“We built it from scratch in our backyard,” says Donna Saunders, of Liberty Center, Ohio, about 25 miles west of Toledo. “We’re literally in the middle of a cornfield, and we live on a one-lane road.”
The couple, both 46, aptly named it the Field of Dreams Drive-in Theater. Thinking big, they nonetheless spent prudently. Instead of constructing a concession building, they bought a serving truck and bake fresh pizzas, which they deliver to customers’ cars. For $10 extra, they reserve preferred viewing spots.
The Saunders’ initial investment of $75,000 in the two-screen venue with different double features is paying off. Around the debut in July 2007, 50 to 60 cars came per show. Now 200 autos pull in on average, Donna estimates. “We have sold out more times this season than all previous years combined.”
New theaters and reopenings
The Saunders’ success proves that throwbacks can make comebacks. Since the late 1990s, nearly 100 drive-in movie theaters have set reels in motion. Some are brand-new operations, while others are reopenings of closed establishments. Owners and spectators alike relish a revival of drive-ins—no matter how large or small.
“Things go in circles,” says Don Sanders, 58, a Fort Worth, Texas, resident who produced two books and a PBS film about drive-ins. “People yearn for a time when they don’t have so much pressure, and they can do things outdoors with other people and not be afraid.”
Watching grandparents cherish moments at the movies with grandchildren is a delight for Susan Magocs. Many outdoor theaters foster a family atmosphere—and some allow dogs. There’s “nothing more wonderful than a great starry night, a cool breeze. That’s a perfect drive-in night,” says Magocs, 52, who owns the Capri Drive-in Theater with her husband, Tom, in Coldwater, Mich., near the Indiana border. His parents built it in 1964.
The American drive-in era began in 1933, when the first theater opened in Camden, N.J. It survived three years—long enough for the concept to catch on elsewhere. In 1934, Shankweiler’s Drive-in Theatre set up shop in Orefield, Pa., and soon became America’s oldest, with operations still in full swing today. The third and current owners, Paul F. Geissinger and his wife, Susan, acquired the venue in 1984.
By the late 1950s to early 1960s, more than 4,000 U.S. drive-ins mesmerized moviegoers. Adults could bring children without worrying as much about noise complaints. And when these youngsters blossomed into teenagers, the license to drive steered them back on date nights.
Slowly, the drive-in mystique would fall prey to progress. The 1970s and 1980s saw the extinction of many theaters. Because some stood on coveted land, developers extended offers that drive-in owners couldn’t decline. Others suffered as television advanced and video players transformed living rooms into cozy screening rooms.
Back in vogue
But in the late 1990s, that nostalgic spark reignited. New outdoor theater constructions and reopenings of dormant drive-ins have compensated for closings. “We’ve been hanging around the 390 to 400 number of theaters for the last 15 years,” says Geissinger, 57, president of the United Drive-in Theatre Owners Association.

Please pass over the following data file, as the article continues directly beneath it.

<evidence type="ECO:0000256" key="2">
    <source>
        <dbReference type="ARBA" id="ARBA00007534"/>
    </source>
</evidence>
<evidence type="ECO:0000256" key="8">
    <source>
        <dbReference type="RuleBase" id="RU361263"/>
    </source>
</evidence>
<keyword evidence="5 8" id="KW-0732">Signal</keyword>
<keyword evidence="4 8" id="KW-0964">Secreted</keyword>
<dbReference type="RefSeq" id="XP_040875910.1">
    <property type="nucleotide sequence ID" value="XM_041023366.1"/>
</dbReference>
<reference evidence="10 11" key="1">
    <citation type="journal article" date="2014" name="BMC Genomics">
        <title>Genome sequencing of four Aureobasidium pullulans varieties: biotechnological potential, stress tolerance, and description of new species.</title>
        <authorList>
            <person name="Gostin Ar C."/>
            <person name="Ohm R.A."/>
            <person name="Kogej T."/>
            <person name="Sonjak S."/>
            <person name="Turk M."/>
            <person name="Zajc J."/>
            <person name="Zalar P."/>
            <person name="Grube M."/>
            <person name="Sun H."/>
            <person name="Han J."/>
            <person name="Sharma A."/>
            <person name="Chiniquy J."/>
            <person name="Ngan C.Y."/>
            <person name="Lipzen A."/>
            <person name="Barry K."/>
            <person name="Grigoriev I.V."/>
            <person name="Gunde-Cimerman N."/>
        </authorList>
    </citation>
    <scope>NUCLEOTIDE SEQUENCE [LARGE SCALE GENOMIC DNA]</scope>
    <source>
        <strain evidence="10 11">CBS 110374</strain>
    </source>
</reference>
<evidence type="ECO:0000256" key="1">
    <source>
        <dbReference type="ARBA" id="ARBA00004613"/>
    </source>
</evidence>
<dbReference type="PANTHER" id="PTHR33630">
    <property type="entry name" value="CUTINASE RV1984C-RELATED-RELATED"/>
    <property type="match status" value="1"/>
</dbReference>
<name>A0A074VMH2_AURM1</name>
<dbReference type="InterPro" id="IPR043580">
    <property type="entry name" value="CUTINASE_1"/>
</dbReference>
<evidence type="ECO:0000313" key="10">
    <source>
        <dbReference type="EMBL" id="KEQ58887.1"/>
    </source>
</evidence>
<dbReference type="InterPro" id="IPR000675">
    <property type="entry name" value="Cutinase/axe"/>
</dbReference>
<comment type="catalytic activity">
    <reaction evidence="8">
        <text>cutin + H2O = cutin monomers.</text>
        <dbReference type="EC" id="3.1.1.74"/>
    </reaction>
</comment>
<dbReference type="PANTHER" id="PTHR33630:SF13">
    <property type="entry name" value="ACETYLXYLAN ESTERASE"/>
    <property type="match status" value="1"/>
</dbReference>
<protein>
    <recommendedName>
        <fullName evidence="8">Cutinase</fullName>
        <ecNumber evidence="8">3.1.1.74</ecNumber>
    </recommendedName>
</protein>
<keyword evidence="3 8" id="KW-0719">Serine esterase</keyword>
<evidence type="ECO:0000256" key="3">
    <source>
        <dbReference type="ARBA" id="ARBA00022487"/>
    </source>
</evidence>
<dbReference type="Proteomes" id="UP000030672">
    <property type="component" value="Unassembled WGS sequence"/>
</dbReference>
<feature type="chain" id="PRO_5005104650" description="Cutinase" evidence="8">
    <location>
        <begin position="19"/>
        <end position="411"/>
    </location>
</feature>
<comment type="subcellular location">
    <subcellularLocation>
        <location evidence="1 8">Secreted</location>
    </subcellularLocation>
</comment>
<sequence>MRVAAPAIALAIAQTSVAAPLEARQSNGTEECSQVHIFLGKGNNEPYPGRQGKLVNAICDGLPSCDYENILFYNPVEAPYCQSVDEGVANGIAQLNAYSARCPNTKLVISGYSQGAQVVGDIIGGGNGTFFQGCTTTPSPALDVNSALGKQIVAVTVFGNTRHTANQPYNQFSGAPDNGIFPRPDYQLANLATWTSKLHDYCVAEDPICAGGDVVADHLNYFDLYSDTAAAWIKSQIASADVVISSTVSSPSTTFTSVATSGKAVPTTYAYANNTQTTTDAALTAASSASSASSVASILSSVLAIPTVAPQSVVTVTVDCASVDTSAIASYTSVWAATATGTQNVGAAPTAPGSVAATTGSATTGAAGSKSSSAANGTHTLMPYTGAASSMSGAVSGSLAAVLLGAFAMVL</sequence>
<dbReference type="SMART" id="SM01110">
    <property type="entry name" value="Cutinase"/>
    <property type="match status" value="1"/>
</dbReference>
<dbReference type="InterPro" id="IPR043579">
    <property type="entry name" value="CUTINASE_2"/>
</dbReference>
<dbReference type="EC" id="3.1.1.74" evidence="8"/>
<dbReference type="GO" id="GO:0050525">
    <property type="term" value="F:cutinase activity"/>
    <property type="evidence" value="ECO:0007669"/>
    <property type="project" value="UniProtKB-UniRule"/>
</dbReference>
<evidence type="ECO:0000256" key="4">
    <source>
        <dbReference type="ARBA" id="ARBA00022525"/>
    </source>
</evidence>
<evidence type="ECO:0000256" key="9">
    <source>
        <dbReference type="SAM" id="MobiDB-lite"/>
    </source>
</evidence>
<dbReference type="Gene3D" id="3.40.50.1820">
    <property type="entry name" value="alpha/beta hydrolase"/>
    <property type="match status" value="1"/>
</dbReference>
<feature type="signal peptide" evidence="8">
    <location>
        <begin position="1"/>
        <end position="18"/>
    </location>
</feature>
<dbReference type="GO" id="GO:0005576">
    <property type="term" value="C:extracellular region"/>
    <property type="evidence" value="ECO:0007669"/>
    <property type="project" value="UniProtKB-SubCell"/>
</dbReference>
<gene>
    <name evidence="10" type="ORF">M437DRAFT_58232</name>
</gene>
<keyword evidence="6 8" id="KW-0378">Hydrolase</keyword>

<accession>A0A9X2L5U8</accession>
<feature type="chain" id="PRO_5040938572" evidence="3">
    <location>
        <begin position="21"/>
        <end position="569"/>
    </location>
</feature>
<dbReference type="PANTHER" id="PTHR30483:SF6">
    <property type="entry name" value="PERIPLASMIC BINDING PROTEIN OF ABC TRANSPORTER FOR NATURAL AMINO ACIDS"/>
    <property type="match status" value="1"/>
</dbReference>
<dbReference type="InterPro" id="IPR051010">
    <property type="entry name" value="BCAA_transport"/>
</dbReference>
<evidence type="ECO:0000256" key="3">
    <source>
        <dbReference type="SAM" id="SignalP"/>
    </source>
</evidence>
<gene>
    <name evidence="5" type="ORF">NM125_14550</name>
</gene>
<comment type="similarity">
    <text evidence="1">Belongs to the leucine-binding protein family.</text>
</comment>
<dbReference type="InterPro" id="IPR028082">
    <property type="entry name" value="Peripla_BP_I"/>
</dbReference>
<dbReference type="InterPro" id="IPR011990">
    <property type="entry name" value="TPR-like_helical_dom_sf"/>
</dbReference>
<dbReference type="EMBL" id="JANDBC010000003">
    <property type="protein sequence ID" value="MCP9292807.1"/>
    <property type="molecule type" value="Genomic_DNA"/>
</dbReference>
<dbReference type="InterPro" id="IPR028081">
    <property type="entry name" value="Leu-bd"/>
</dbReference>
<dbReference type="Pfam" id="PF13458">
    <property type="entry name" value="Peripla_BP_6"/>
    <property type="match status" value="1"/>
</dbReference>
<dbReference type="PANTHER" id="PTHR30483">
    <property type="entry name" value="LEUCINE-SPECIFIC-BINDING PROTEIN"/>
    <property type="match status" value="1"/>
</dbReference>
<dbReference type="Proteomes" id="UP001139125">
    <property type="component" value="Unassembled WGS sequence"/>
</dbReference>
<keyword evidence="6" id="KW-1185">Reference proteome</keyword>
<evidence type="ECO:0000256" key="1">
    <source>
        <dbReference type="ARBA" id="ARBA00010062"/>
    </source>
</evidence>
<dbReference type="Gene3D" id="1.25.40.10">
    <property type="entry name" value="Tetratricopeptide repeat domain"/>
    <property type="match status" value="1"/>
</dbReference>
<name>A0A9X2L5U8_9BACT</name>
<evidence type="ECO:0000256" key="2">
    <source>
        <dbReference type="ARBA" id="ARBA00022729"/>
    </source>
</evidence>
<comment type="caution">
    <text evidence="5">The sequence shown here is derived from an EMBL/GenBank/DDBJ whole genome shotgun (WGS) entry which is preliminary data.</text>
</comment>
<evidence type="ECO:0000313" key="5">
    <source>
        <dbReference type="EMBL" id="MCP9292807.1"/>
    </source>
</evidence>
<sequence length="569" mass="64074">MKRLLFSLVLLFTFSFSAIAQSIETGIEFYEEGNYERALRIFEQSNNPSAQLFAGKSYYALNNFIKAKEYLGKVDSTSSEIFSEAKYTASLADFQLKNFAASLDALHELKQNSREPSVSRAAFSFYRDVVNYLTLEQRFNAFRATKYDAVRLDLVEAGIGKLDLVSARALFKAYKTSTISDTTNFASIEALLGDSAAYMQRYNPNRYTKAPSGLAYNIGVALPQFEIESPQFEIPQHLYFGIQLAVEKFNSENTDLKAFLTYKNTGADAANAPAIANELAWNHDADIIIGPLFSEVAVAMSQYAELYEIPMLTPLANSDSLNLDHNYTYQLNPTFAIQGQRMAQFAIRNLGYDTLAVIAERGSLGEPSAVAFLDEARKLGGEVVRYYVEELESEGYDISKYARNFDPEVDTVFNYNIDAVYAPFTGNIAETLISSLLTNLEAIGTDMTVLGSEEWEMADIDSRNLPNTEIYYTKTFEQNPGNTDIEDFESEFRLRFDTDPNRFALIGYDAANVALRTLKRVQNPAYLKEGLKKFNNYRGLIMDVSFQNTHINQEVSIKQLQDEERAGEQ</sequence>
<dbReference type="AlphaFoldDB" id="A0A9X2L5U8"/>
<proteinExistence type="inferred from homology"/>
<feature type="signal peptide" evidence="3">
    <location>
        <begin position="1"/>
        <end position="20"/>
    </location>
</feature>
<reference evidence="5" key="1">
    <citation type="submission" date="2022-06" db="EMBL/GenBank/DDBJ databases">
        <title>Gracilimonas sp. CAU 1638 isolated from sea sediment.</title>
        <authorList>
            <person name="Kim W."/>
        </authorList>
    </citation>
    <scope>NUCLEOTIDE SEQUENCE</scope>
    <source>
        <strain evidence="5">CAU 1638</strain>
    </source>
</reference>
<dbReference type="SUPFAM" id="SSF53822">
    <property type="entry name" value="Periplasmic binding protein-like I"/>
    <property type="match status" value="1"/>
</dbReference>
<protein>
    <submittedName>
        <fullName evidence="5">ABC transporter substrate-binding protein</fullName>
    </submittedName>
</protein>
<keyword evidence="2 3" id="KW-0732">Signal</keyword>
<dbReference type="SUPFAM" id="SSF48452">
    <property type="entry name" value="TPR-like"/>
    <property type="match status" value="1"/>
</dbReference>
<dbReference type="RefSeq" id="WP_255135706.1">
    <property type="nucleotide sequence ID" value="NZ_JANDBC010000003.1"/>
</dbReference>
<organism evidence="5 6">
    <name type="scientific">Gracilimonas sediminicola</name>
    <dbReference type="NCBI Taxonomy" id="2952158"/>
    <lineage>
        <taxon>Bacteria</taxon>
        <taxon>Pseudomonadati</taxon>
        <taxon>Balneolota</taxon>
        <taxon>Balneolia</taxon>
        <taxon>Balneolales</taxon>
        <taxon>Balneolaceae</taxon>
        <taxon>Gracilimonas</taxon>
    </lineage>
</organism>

At Shankweiler’s, cars line up at 5 p.m.—well before the 9 p.m. show. A new release such as Toy Story 3 often sells out early. “We get people from two hours away,” says Geissinger, who poured almost $250,000 into upgrades over 26 years. “The only thing we haven’t done is tear down the concession building.” While the original structure is long gone, the 1955 building still stands.
“You have to be a shrewd businessman and capitalize the dollars on every square foot,” says Jim Stacy, the 40-year-old general manager of Atlanta’s Starlight Six Drive-in. The six-screen lot—which attracts up to 2,300 cars on a peak summer Saturday night—hosts a flea market on Saturday and Sunday and two daylong festivals during the year.
“You got an empty lot during the day; you might as well have it earning money,” says Stacy, who lives on the property. “The movie theater business is a razor-thin margin.” Unlike most drive-ins, Starlight Six stays open year-round, except on Christmas Eve and New Year’s Eve. The family business has survived since 1949.
From reels to digital
Drive-ins depend on entrepreneurial vision to thrive. In November 2009, Keith Zednik, 32, and three older investors—all from the Chicago area—saw potential when they purchased the Spud Drive In for an undisclosed sum. Located in Driggs, Idaho, near the Wyoming border, the venue has existed since 1953.
“The drive-in was in some major need of TLC, so we’ve definitely been improving the grounds all around,” says Zednik, who relocated to be the general manager. There were “glaring big holes that we patched up.”
Transitioning from 35-millimeter film to digital projection has been an expensive overhaul, which is why most drive-ins hold off on the upgrade. The cost: upward of six figures, says Zednik, whose theater went digital in early July.
Recognizing that the film industry is headed in the digital direction, Zednik says, “It’s always better to be ahead of the technology, and ahead of the curve, than to kind of get left behind.” The popcorn will keep on popping for a long time, he hopes. “We’re now a viable business for the next 50 years.”
Susan Kreimer is a writer in New York.